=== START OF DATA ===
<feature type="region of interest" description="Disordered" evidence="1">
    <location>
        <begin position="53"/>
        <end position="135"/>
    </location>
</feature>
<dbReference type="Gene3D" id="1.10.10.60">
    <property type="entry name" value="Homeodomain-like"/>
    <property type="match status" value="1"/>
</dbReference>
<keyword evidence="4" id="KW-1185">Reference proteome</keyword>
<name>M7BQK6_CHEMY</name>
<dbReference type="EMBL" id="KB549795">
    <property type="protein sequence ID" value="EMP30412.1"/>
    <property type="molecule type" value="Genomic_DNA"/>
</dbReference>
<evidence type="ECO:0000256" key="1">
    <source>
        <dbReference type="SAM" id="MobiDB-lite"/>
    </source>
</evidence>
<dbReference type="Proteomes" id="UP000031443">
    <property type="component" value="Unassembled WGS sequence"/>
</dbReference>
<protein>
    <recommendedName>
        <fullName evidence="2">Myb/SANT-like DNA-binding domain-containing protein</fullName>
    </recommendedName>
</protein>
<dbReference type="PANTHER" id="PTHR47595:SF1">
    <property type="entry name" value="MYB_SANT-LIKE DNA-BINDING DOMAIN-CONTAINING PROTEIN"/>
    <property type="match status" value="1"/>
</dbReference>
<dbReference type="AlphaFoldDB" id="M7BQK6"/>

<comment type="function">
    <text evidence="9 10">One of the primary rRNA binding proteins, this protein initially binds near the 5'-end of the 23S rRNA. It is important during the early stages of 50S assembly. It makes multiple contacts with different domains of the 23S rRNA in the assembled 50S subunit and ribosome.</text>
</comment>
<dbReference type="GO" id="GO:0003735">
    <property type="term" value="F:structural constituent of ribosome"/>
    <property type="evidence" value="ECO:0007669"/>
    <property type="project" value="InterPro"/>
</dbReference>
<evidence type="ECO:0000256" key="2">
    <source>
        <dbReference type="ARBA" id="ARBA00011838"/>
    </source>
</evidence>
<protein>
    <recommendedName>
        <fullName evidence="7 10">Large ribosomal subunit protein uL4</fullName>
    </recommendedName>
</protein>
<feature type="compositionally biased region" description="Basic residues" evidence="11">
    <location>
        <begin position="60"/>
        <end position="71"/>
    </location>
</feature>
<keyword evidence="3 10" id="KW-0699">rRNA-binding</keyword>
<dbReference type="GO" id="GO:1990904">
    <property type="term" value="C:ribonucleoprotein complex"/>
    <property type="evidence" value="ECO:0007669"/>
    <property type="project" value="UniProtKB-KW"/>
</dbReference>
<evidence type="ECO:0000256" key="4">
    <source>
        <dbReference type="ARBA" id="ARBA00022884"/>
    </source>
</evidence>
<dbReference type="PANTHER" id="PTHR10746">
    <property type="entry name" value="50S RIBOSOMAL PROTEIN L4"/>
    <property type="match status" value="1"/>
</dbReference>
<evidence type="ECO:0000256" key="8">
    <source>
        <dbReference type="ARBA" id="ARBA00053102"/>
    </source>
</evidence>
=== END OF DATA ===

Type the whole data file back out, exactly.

<feature type="region of interest" description="Disordered" evidence="1">
    <location>
        <begin position="53"/>
        <end position="135"/>
    </location>
</feature>
<dbReference type="Gene3D" id="1.10.10.60">
    <property type="entry name" value="Homeodomain-like"/>
    <property type="match status" value="1"/>
</dbReference>
<keyword evidence="4" id="KW-1185">Reference proteome</keyword>
<name>M7BQK6_CHEMY</name>
<dbReference type="EMBL" id="KB549795">
    <property type="protein sequence ID" value="EMP30412.1"/>
    <property type="molecule type" value="Genomic_DNA"/>
</dbReference>
<evidence type="ECO:0000256" key="1">
    <source>
        <dbReference type="SAM" id="MobiDB-lite"/>
    </source>
</evidence>
<dbReference type="Proteomes" id="UP000031443">
    <property type="component" value="Unassembled WGS sequence"/>
</dbReference>
<protein>
    <recommendedName>
        <fullName evidence="2">Myb/SANT-like DNA-binding domain-containing protein</fullName>
    </recommendedName>
</protein>
<dbReference type="PANTHER" id="PTHR47595:SF1">
    <property type="entry name" value="MYB_SANT-LIKE DNA-BINDING DOMAIN-CONTAINING PROTEIN"/>
    <property type="match status" value="1"/>
</dbReference>
<dbReference type="AlphaFoldDB" id="M7BQK6"/>

<comment type="function">
    <text evidence="9 10">One of the primary rRNA binding proteins, this protein initially binds near the 5'-end of the 23S rRNA. It is important during the early stages of 50S assembly. It makes multiple contacts with different domains of the 23S rRNA in the assembled 50S subunit and ribosome.</text>
</comment>
<dbReference type="GO" id="GO:0003735">
    <property type="term" value="F:structural constituent of ribosome"/>
    <property type="evidence" value="ECO:0007669"/>
    <property type="project" value="InterPro"/>
</dbReference>
<evidence type="ECO:0000256" key="2">
    <source>
        <dbReference type="ARBA" id="ARBA00011838"/>
    </source>
</evidence>
<protein>
    <recommendedName>
        <fullName evidence="7 10">Large ribosomal subunit protein uL4</fullName>
    </recommendedName>
</protein>
<feature type="compositionally biased region" description="Basic residues" evidence="11">
    <location>
        <begin position="60"/>
        <end position="71"/>
    </location>
</feature>
<keyword evidence="3 10" id="KW-0699">rRNA-binding</keyword>
<dbReference type="GO" id="GO:1990904">
    <property type="term" value="C:ribonucleoprotein complex"/>
    <property type="evidence" value="ECO:0007669"/>
    <property type="project" value="UniProtKB-KW"/>
</dbReference>
<evidence type="ECO:0000256" key="4">
    <source>
        <dbReference type="ARBA" id="ARBA00022884"/>
    </source>
</evidence>
<dbReference type="PANTHER" id="PTHR10746">
    <property type="entry name" value="50S RIBOSOMAL PROTEIN L4"/>
    <property type="match status" value="1"/>
</dbReference>
<evidence type="ECO:0000256" key="8">
    <source>
        <dbReference type="ARBA" id="ARBA00053102"/>
    </source>
</evidence>